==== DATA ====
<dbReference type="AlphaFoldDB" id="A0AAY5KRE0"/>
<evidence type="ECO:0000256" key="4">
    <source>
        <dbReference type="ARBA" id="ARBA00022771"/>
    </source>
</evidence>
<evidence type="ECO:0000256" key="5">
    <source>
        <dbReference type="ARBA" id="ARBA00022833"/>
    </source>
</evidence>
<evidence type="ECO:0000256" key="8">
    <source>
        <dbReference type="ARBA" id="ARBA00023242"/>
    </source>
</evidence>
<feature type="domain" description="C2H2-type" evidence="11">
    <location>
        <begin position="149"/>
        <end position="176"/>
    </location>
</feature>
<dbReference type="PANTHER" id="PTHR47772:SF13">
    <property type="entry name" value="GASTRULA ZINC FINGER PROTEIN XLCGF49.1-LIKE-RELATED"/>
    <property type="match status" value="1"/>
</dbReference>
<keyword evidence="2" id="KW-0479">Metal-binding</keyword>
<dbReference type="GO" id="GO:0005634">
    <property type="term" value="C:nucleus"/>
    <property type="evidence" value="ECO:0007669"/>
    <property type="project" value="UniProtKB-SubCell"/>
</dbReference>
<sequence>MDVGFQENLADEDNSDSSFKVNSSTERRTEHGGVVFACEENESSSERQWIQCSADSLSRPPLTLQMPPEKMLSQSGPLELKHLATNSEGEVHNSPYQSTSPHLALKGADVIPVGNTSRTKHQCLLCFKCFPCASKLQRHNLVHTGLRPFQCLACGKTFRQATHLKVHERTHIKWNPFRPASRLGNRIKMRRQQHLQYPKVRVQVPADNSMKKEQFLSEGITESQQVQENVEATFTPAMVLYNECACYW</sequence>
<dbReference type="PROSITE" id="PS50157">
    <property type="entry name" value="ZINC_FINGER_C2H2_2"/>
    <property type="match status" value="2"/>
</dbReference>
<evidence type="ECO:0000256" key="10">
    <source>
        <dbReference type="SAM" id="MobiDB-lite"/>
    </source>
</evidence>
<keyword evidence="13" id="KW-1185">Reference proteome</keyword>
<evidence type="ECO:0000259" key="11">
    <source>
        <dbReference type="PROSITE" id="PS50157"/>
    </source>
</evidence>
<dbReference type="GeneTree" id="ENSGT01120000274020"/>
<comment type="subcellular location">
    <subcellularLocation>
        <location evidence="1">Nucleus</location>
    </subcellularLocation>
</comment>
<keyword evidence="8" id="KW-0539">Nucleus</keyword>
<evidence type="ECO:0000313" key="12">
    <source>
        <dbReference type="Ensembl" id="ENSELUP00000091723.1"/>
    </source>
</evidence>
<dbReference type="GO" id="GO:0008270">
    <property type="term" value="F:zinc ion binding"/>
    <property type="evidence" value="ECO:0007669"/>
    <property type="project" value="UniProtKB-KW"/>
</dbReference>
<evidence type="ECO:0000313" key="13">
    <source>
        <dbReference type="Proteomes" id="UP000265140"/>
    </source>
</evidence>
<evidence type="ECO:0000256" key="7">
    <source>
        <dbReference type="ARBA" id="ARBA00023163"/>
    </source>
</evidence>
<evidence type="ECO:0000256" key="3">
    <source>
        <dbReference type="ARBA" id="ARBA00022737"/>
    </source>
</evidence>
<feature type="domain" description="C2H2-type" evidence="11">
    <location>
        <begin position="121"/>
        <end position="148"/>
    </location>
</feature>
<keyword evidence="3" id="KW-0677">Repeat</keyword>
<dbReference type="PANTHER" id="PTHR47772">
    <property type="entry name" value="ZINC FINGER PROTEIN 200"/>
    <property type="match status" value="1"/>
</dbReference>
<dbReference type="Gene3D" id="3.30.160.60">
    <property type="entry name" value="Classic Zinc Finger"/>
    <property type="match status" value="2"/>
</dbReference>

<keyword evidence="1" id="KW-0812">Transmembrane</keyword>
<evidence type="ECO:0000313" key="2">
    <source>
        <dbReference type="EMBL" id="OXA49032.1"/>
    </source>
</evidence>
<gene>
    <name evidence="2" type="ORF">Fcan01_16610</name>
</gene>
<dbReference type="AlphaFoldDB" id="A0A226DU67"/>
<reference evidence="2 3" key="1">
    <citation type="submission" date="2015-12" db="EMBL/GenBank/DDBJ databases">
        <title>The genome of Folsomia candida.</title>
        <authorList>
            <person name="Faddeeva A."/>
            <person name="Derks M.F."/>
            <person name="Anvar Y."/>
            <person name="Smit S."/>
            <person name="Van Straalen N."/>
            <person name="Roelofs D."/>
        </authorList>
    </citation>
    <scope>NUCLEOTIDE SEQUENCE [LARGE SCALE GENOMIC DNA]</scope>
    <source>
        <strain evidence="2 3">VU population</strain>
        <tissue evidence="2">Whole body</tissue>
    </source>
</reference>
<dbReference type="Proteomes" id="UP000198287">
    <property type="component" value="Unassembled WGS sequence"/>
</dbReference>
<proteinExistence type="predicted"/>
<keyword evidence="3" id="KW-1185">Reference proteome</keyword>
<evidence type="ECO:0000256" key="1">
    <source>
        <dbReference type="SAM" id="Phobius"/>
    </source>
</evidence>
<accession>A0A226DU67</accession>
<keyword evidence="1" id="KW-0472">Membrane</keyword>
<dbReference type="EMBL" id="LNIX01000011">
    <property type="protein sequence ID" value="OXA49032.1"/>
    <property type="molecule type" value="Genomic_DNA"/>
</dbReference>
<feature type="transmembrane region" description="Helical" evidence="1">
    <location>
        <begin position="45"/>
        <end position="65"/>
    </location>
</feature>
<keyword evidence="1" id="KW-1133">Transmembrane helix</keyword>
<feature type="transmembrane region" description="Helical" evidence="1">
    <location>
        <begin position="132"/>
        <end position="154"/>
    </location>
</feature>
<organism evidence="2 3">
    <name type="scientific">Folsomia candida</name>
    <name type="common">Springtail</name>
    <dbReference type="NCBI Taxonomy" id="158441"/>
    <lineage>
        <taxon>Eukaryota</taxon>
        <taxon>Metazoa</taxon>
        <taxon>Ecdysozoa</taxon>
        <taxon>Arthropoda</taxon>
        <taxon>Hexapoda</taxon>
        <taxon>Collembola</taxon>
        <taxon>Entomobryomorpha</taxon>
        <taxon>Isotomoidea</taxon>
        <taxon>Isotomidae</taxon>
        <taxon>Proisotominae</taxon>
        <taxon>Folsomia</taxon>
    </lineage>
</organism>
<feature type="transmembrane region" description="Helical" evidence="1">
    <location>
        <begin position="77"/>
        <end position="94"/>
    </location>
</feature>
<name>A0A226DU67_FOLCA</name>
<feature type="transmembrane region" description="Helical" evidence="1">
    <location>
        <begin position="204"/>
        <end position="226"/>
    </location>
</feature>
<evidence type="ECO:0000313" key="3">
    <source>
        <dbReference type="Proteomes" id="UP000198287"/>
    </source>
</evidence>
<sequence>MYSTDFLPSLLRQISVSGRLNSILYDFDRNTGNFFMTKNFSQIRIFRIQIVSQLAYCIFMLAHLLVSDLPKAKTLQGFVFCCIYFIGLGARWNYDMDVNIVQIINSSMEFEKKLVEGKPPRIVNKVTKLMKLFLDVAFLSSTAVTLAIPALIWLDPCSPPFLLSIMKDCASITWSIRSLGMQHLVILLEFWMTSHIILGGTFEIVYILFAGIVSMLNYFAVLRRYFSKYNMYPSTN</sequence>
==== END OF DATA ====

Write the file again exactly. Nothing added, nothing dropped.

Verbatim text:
<dbReference type="AlphaFoldDB" id="A0AAY5KRE0"/>
<evidence type="ECO:0000256" key="4">
    <source>
        <dbReference type="ARBA" id="ARBA00022771"/>
    </source>
</evidence>
<evidence type="ECO:0000256" key="5">
    <source>
        <dbReference type="ARBA" id="ARBA00022833"/>
    </source>
</evidence>
<evidence type="ECO:0000256" key="8">
    <source>
        <dbReference type="ARBA" id="ARBA00023242"/>
    </source>
</evidence>
<feature type="domain" description="C2H2-type" evidence="11">
    <location>
        <begin position="149"/>
        <end position="176"/>
    </location>
</feature>
<dbReference type="PANTHER" id="PTHR47772:SF13">
    <property type="entry name" value="GASTRULA ZINC FINGER PROTEIN XLCGF49.1-LIKE-RELATED"/>
    <property type="match status" value="1"/>
</dbReference>
<keyword evidence="2" id="KW-0479">Metal-binding</keyword>
<dbReference type="GO" id="GO:0005634">
    <property type="term" value="C:nucleus"/>
    <property type="evidence" value="ECO:0007669"/>
    <property type="project" value="UniProtKB-SubCell"/>
</dbReference>
<sequence>MDVGFQENLADEDNSDSSFKVNSSTERRTEHGGVVFACEENESSSERQWIQCSADSLSRPPLTLQMPPEKMLSQSGPLELKHLATNSEGEVHNSPYQSTSPHLALKGADVIPVGNTSRTKHQCLLCFKCFPCASKLQRHNLVHTGLRPFQCLACGKTFRQATHLKVHERTHIKWNPFRPASRLGNRIKMRRQQHLQYPKVRVQVPADNSMKKEQFLSEGITESQQVQENVEATFTPAMVLYNECACYW</sequence>
<dbReference type="PROSITE" id="PS50157">
    <property type="entry name" value="ZINC_FINGER_C2H2_2"/>
    <property type="match status" value="2"/>
</dbReference>
<evidence type="ECO:0000256" key="10">
    <source>
        <dbReference type="SAM" id="MobiDB-lite"/>
    </source>
</evidence>
<keyword evidence="13" id="KW-1185">Reference proteome</keyword>
<evidence type="ECO:0000259" key="11">
    <source>
        <dbReference type="PROSITE" id="PS50157"/>
    </source>
</evidence>
<dbReference type="GeneTree" id="ENSGT01120000274020"/>
<comment type="subcellular location">
    <subcellularLocation>
        <location evidence="1">Nucleus</location>
    </subcellularLocation>
</comment>
<keyword evidence="8" id="KW-0539">Nucleus</keyword>
<evidence type="ECO:0000313" key="12">
    <source>
        <dbReference type="Ensembl" id="ENSELUP00000091723.1"/>
    </source>
</evidence>
<dbReference type="GO" id="GO:0008270">
    <property type="term" value="F:zinc ion binding"/>
    <property type="evidence" value="ECO:0007669"/>
    <property type="project" value="UniProtKB-KW"/>
</dbReference>
<evidence type="ECO:0000313" key="13">
    <source>
        <dbReference type="Proteomes" id="UP000265140"/>
    </source>
</evidence>
<evidence type="ECO:0000256" key="7">
    <source>
        <dbReference type="ARBA" id="ARBA00023163"/>
    </source>
</evidence>
<evidence type="ECO:0000256" key="3">
    <source>
        <dbReference type="ARBA" id="ARBA00022737"/>
    </source>
</evidence>
<feature type="domain" description="C2H2-type" evidence="11">
    <location>
        <begin position="121"/>
        <end position="148"/>
    </location>
</feature>
<keyword evidence="3" id="KW-0677">Repeat</keyword>
<dbReference type="PANTHER" id="PTHR47772">
    <property type="entry name" value="ZINC FINGER PROTEIN 200"/>
    <property type="match status" value="1"/>
</dbReference>
<dbReference type="Gene3D" id="3.30.160.60">
    <property type="entry name" value="Classic Zinc Finger"/>
    <property type="match status" value="2"/>
</dbReference>

<keyword evidence="1" id="KW-0812">Transmembrane</keyword>
<evidence type="ECO:0000313" key="2">
    <source>
        <dbReference type="EMBL" id="OXA49032.1"/>
    </source>
</evidence>
<gene>
    <name evidence="2" type="ORF">Fcan01_16610</name>
</gene>
<dbReference type="AlphaFoldDB" id="A0A226DU67"/>
<reference evidence="2 3" key="1">
    <citation type="submission" date="2015-12" db="EMBL/GenBank/DDBJ databases">
        <title>The genome of Folsomia candida.</title>
        <authorList>
            <person name="Faddeeva A."/>
            <person name="Derks M.F."/>
            <person name="Anvar Y."/>
            <person name="Smit S."/>
            <person name="Van Straalen N."/>
            <person name="Roelofs D."/>
        </authorList>
    </citation>
    <scope>NUCLEOTIDE SEQUENCE [LARGE SCALE GENOMIC DNA]</scope>
    <source>
        <strain evidence="2 3">VU population</strain>
        <tissue evidence="2">Whole body</tissue>
    </source>
</reference>
<dbReference type="Proteomes" id="UP000198287">
    <property type="component" value="Unassembled WGS sequence"/>
</dbReference>
<proteinExistence type="predicted"/>
<keyword evidence="3" id="KW-1185">Reference proteome</keyword>
<evidence type="ECO:0000256" key="1">
    <source>
        <dbReference type="SAM" id="Phobius"/>
    </source>
</evidence>
<accession>A0A226DU67</accession>
<keyword evidence="1" id="KW-0472">Membrane</keyword>
<dbReference type="EMBL" id="LNIX01000011">
    <property type="protein sequence ID" value="OXA49032.1"/>
    <property type="molecule type" value="Genomic_DNA"/>
</dbReference>
<feature type="transmembrane region" description="Helical" evidence="1">
    <location>
        <begin position="45"/>
        <end position="65"/>
    </location>
</feature>
<keyword evidence="1" id="KW-1133">Transmembrane helix</keyword>
<feature type="transmembrane region" description="Helical" evidence="1">
    <location>
        <begin position="132"/>
        <end position="154"/>
    </location>
</feature>
<organism evidence="2 3">
    <name type="scientific">Folsomia candida</name>
    <name type="common">Springtail</name>
    <dbReference type="NCBI Taxonomy" id="158441"/>
    <lineage>
        <taxon>Eukaryota</taxon>
        <taxon>Metazoa</taxon>
        <taxon>Ecdysozoa</taxon>
        <taxon>Arthropoda</taxon>
        <taxon>Hexapoda</taxon>
        <taxon>Collembola</taxon>
        <taxon>Entomobryomorpha</taxon>
        <taxon>Isotomoidea</taxon>
        <taxon>Isotomidae</taxon>
        <taxon>Proisotominae</taxon>
        <taxon>Folsomia</taxon>
    </lineage>
</organism>
<feature type="transmembrane region" description="Helical" evidence="1">
    <location>
        <begin position="77"/>
        <end position="94"/>
    </location>
</feature>
<name>A0A226DU67_FOLCA</name>
<feature type="transmembrane region" description="Helical" evidence="1">
    <location>
        <begin position="204"/>
        <end position="226"/>
    </location>
</feature>
<evidence type="ECO:0000313" key="3">
    <source>
        <dbReference type="Proteomes" id="UP000198287"/>
    </source>
</evidence>
<sequence>MYSTDFLPSLLRQISVSGRLNSILYDFDRNTGNFFMTKNFSQIRIFRIQIVSQLAYCIFMLAHLLVSDLPKAKTLQGFVFCCIYFIGLGARWNYDMDVNIVQIINSSMEFEKKLVEGKPPRIVNKVTKLMKLFLDVAFLSSTAVTLAIPALIWLDPCSPPFLLSIMKDCASITWSIRSLGMQHLVILLEFWMTSHIILGGTFEIVYILFAGIVSMLNYFAVLRRYFSKYNMYPSTN</sequence>